July 2, 2024

EU Generated Over Half of its Electricity in H1 2024 Through Solar Energy and Others

In the first half of 2024, solar energy and other renewables accounted for over 50% of Europe's power generation, according to Eurelectric. While power demand is currently low, stimulating it presents an exciting opportunity to further invest in and expand clean energy generation.

Solar Energy on Track for Record-Breaking

The European electricity trade association Eurelectric reports that in the first half of the year, renewable energy supplied more than half of Europe's power, generating 692TWh of electricity. Onshore wind and hydropower were the largest contributors, with 228.8TWh and 220.7TWh respectively, while solar accounted for 137TWh, nearly doubling the 359TWh generated by fossil fuels.

Despite its smaller contribution compared to other renewable sources, the solar sector is on track for a record-breaking year. If the current rate of electricity generation continues through the second half of 2024, solar will produce 274TWh of electricity by year-end, surpassing coal-fired power plants for the first time.

Eurelectric reported that low-carbon energy sources, including renewables and nuclear, made up 74% of the EU’s electricity supply in the first half of 2024, up from 68% in 2023. According to Kristian Ruby, Eurelectric's secretary general, these figures demonstrate that the electricity sector's decarbonization efforts are progressing significantly faster than those of any other sector.

The growth in solar power generation in Europe has been largely driven by new capacity additions in major markets. In the first four months of the year, Germany added over 5GW of new solar capacity, while Italy's utility-scale sector grew by 373% in Q1 2024. This strong performance mirrors global trends, with worldwide solar capacity increasing by 87% in 2023.


However, concerns persist about the financial viability of establishing upstream manufacturing capacity in Europe. This issue was a key discussion point at last month’s Intersolar event in Germany, highlighting the importance of expanding European manufacturing for the long-term stability of the continent's solar sector.

Ruby highlighted that Europe's electricity demand has been declining in recent years, which could lead to an imbalance between renewable energy supply and demand, potentially threatening the long-term financial sustainability of renewable power generation.

Eurelectric's data shows that European power demand in the first half of 2024 was 2.6% lower than in the same period in 2022, and 3.4% lower than in the first half of 2023. Ruby emphasized that policymakers need to support increased electricity consumption to ensure sufficient investment in clean energy generation.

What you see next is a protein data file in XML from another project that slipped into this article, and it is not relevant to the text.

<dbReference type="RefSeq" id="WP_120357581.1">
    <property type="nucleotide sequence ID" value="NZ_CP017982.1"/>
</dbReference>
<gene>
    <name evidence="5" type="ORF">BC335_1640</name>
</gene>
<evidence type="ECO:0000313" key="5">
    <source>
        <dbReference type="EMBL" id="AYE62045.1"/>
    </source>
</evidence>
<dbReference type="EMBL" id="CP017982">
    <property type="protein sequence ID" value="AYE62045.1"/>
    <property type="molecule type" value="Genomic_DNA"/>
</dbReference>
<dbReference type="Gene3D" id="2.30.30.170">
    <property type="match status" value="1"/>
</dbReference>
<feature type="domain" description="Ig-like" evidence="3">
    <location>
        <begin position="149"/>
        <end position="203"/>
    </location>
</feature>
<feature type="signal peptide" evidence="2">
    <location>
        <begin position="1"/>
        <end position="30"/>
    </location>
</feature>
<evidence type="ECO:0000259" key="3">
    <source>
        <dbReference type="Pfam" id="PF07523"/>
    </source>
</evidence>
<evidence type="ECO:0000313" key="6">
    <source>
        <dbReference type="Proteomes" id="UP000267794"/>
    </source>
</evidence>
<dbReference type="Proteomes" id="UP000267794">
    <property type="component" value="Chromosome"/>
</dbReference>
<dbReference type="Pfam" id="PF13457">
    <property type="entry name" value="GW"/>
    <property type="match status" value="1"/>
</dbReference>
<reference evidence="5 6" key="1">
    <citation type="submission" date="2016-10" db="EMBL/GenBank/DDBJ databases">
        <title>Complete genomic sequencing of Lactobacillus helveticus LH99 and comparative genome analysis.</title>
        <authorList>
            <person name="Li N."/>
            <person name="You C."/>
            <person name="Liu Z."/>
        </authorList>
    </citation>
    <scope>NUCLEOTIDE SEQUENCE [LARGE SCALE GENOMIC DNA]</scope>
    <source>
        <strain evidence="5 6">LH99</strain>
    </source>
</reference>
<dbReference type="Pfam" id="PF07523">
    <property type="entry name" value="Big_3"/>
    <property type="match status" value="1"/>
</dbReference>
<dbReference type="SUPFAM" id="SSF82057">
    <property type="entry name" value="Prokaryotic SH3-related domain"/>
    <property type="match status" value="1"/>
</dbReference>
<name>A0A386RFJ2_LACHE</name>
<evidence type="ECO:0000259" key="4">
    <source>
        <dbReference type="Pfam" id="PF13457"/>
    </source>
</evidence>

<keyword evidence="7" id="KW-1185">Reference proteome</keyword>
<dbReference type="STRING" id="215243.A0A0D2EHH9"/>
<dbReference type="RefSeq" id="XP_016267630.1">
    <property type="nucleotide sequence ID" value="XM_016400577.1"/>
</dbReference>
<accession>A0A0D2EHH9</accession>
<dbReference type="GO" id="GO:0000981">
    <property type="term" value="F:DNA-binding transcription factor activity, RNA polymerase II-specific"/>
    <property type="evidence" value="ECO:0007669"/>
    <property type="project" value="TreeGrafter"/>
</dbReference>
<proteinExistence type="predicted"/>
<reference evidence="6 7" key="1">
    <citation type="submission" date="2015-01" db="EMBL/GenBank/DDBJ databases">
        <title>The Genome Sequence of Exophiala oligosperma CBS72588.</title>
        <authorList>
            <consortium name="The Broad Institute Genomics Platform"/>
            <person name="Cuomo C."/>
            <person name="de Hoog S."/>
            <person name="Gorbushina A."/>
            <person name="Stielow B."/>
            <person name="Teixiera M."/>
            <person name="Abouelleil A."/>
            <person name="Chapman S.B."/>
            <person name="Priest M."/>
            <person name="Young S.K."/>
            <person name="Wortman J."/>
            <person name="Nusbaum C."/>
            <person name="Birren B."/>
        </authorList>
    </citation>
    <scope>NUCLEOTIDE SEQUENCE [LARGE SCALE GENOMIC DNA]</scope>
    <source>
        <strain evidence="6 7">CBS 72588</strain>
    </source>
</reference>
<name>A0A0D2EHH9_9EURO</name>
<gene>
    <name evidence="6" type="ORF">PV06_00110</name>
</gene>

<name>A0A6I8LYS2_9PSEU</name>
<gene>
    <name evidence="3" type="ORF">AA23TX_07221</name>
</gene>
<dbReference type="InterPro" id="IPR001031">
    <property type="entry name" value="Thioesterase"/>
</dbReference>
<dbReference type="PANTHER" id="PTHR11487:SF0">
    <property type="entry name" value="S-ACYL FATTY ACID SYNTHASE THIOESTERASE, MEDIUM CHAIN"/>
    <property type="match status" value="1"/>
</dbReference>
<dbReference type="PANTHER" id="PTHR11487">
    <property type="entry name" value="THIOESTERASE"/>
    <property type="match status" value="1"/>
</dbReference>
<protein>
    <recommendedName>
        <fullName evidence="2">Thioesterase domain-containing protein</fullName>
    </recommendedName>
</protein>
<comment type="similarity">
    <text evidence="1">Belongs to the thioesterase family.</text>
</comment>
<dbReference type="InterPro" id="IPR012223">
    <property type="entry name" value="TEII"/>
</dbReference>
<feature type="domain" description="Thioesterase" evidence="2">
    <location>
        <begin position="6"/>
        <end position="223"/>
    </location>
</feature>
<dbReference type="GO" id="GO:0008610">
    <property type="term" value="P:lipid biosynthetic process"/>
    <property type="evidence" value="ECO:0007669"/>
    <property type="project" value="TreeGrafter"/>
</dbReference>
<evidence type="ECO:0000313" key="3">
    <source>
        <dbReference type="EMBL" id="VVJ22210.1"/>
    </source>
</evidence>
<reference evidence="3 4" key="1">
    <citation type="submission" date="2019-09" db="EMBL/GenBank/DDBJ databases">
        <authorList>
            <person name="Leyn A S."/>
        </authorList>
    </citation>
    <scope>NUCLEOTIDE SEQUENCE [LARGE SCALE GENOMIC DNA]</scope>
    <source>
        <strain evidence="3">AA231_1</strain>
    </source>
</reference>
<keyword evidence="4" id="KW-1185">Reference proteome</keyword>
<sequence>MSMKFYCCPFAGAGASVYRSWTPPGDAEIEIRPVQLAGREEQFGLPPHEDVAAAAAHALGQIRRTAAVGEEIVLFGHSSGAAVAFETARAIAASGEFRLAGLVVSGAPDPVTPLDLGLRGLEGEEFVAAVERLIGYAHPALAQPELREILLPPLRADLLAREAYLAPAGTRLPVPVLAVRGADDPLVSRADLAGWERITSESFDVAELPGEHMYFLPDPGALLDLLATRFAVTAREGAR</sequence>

"Years of standstill in energy consumption are now turning into a regular decline," Ruby told reporters. "Policymakers must swiftly support the adoption of electricity by providing the required funding signals for clean generation.”

Efforts Toward Enhancing EU Renewable Power

Eurelectric is urging the new Commission to propose an Electrification Action Plan within its first 100 days, aiming for a 35% target by 2030 and introducing a clear electrification indicator in national energy and climate plans (NECPs) to monitor progress. Failure to act could jeopardize EU climate targets, lead to curtailment of renewable production, and slow investments in the energy transition sector.

Policymakers have made various efforts to enhance the European renewable power sector, including the recent implementation of the Net Zero Industry Act (NZIA) and the launch of the European Solar Academy at last month's Intersolar Europe event.

The Electricity Data Platform (ELDA), powered by Eurelectric, serves as the industry benchmark for reliable electricity data, processing over 16 million data points annually from sources such as ENTSO-E and EU official statistics. The data is processed and validated by Eurelectric's intelligence team and industry experts, ensuring unmatched accuracy and timeliness.

The first half of 2024 saw Europe's renewable energy sector achieve a significant milestone, with solar and other renewables generating over half of the continent's electricity. Despite challenges in balancing supply with declining demand, continued policy efforts and investments signal a strong commitment to advancing clean energy.

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